his conflicting feelings. The Chieftain and he, “ I have confessed to-day, ere you were awake," combining their plaids, made a comfortable and whispered Fergus to Waverley ; " yet I am not so warm couch. Calluin, sitting down at their head strict a Catholic as to refuse to join in this good (for it was his duty to watch upon the immediate man's prayers.”

person of the Chief), began a long mournful song Edward assented, and they remained till the in Gaelic, to a low and uniform tune, which, like Baron had concluded the service.

the sound of the wind at a distance, soon lulled As he shut the book, " Now, lads," said he, them to sleep. “ have at them in the morning, with heavy hands and light consciences.” He then kindly greeted Mac-lvor and Waverley, who requested to know

CHAPTER XLVII. his opinion of their situation. “ Why, you know

The Conflict. Tacitus saith, “In rebus bellicis maxime dominatur Fortuna,' which is equiponderate with our verna When Fergus Mac-Ivor and his friend had slept cular adage, “ Luck can maist in the mellee.' But for a few hours, they were awakened, and sumcredit me, gentlemen, yon man is not a deacon o' moned to attend the Prince. The distant village. his craft. He damps the spirits of the poor lads clock was heard to toll three as they hastened to he commands, by keeping them on the defensive, the place where he lay. He was already surroundwhilk of itself implies inferiority or fear. Now will ed by his principal officers and the chiefs of clans. they lie on their arms yonder, as anxious and as ill A bundle of pease-straw, which had been lately his at ease as a toad under a harrow, while our men couch, now served for his seat. Just as Fergus will be quite fresh and blithe for action in the reached the circle, the consultation had broken up. morning. Well, good-night.— One thing troubles “ Courage, my brave friends !" said the Chevalier, me, but if to-morrow goes well off, I will consult “ and each one put himself instantly at the head you about it, Glennaquoich.".

of his command; a faithful friend lias offered to “ I could almost apply to Mr Bradwardine the guide us by a practicable, though narrow and circharacter which Henry gives of Fluellen,” said cuitous route, which, sweeping to our right, traWaverley, as his friend and he walked towards verses the broken ground and morass, and enables their birouac:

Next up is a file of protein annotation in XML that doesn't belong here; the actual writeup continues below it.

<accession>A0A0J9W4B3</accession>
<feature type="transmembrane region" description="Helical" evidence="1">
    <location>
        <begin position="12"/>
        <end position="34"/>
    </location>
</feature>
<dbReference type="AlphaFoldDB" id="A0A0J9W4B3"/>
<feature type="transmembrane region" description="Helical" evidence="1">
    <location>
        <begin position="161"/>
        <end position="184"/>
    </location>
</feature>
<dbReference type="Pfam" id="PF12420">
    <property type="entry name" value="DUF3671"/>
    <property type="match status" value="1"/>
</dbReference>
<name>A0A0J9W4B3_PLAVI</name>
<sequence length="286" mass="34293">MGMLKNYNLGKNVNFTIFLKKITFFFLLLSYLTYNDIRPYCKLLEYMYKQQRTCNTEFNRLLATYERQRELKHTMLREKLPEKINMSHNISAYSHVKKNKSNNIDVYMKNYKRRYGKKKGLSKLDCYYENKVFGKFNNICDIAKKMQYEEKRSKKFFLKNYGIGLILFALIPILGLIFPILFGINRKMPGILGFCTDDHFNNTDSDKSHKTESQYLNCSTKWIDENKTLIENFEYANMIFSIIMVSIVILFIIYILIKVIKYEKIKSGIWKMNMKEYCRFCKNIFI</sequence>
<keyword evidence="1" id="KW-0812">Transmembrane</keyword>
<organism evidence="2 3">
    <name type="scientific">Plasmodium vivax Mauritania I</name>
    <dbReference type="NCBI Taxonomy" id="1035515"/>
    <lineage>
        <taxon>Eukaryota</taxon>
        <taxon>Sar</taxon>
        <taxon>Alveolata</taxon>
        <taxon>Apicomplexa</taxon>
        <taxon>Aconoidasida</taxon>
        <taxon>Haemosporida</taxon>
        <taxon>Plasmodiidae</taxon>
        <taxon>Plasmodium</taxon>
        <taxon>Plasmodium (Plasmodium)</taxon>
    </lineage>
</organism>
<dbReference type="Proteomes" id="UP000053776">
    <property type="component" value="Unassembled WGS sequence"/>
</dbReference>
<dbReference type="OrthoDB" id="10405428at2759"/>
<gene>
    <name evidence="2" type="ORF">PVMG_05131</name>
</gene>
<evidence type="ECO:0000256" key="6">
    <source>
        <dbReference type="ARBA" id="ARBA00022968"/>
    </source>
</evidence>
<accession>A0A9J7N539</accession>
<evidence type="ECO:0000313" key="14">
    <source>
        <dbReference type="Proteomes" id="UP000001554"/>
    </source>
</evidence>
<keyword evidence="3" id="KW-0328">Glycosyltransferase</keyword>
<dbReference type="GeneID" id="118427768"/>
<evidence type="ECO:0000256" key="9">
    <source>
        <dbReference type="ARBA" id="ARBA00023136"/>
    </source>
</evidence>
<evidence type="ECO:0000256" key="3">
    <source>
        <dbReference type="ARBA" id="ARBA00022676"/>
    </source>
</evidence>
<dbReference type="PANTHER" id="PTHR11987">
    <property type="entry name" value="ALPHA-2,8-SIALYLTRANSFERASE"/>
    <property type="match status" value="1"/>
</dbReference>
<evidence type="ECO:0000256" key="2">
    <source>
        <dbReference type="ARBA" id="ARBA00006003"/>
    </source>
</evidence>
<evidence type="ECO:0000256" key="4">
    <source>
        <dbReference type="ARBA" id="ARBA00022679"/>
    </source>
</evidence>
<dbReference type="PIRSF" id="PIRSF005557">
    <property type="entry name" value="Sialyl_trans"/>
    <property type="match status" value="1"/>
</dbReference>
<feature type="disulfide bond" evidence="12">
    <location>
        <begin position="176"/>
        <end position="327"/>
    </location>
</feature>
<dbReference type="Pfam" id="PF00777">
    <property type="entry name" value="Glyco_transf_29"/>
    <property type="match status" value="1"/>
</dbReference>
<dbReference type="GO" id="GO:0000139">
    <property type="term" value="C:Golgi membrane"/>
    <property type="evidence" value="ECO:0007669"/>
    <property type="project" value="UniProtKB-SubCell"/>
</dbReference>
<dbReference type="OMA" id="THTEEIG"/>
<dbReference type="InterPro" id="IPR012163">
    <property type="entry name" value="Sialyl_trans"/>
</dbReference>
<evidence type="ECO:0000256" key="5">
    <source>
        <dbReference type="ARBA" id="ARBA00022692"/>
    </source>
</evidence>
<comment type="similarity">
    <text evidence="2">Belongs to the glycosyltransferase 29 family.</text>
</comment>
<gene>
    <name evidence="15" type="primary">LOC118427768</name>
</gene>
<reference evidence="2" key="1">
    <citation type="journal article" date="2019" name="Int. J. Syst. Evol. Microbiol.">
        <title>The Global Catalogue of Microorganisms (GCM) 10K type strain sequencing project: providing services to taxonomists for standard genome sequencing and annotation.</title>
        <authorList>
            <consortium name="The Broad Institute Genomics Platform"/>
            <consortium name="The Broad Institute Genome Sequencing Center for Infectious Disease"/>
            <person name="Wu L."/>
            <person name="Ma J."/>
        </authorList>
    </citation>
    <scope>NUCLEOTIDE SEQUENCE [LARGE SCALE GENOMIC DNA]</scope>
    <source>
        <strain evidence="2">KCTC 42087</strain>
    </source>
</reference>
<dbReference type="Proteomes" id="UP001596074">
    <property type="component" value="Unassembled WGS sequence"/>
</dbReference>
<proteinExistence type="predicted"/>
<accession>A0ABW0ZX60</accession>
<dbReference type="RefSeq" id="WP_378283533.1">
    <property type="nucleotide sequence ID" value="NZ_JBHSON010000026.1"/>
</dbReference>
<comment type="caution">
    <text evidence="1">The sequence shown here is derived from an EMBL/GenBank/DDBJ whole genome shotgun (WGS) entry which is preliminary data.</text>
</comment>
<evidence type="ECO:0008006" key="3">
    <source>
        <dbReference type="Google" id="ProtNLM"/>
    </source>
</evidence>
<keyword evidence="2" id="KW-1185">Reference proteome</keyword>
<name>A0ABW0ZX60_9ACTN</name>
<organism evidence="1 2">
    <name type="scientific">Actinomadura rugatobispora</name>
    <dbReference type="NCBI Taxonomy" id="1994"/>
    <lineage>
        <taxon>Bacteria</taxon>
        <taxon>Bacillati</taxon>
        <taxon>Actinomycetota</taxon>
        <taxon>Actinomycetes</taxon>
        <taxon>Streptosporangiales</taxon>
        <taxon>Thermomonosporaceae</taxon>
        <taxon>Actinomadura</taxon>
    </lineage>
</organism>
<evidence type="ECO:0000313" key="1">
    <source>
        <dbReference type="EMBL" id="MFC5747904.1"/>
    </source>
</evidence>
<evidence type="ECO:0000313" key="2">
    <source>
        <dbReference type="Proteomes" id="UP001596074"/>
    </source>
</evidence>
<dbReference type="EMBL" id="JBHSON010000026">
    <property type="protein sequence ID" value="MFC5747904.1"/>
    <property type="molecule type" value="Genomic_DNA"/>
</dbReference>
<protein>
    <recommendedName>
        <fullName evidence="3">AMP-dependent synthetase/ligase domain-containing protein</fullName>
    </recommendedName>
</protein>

us to gain the firm and open plain, upon which the - “ Though it appears a little out of fashion,

enemy are lying. This difficulty surmounted, HeaThoro is much care and valour in this Scotchman."" ven and your good swords must do the rest."

The proposal spread unanimous joy, and each “ He has seen much service," answered Fergus, leader hastened to get his men into order with as " and one is sometimes astonished to find how much little noise as possible. The army, moving by its nonsense and reason are mingled in his composi- right from off the ground on which they had rested, tion. I wonder what can be troubling his mind soon entered the path through the morass, conprobably something about Rose. - Hark! the Eng- ducting their march with astonishing silence and lish are setting their watch."

great rapidity. The mist had not risen to the The roll of the drum and shrill accompaniment higher grounds, so that for some time they had the of the fifes swelled up the hill - died away--re advantage of star-light. But this was lost as the sumed its thunder - and was at length hushed. stars faded before approaching day, and the liead The trumpets and kettle-drums of the cavalry were of the marching column, continuing its descent, next heard to perform the beautiful and wild point plunged as it were into the heavy ocean of fog, of war appropriated as a signal for that piece of which rolled its white waves over the whole plain, nocturnal duty, and then finally sunk upon the wind and over the sea by which it was bounded. Some with a shrill and mournful cadence.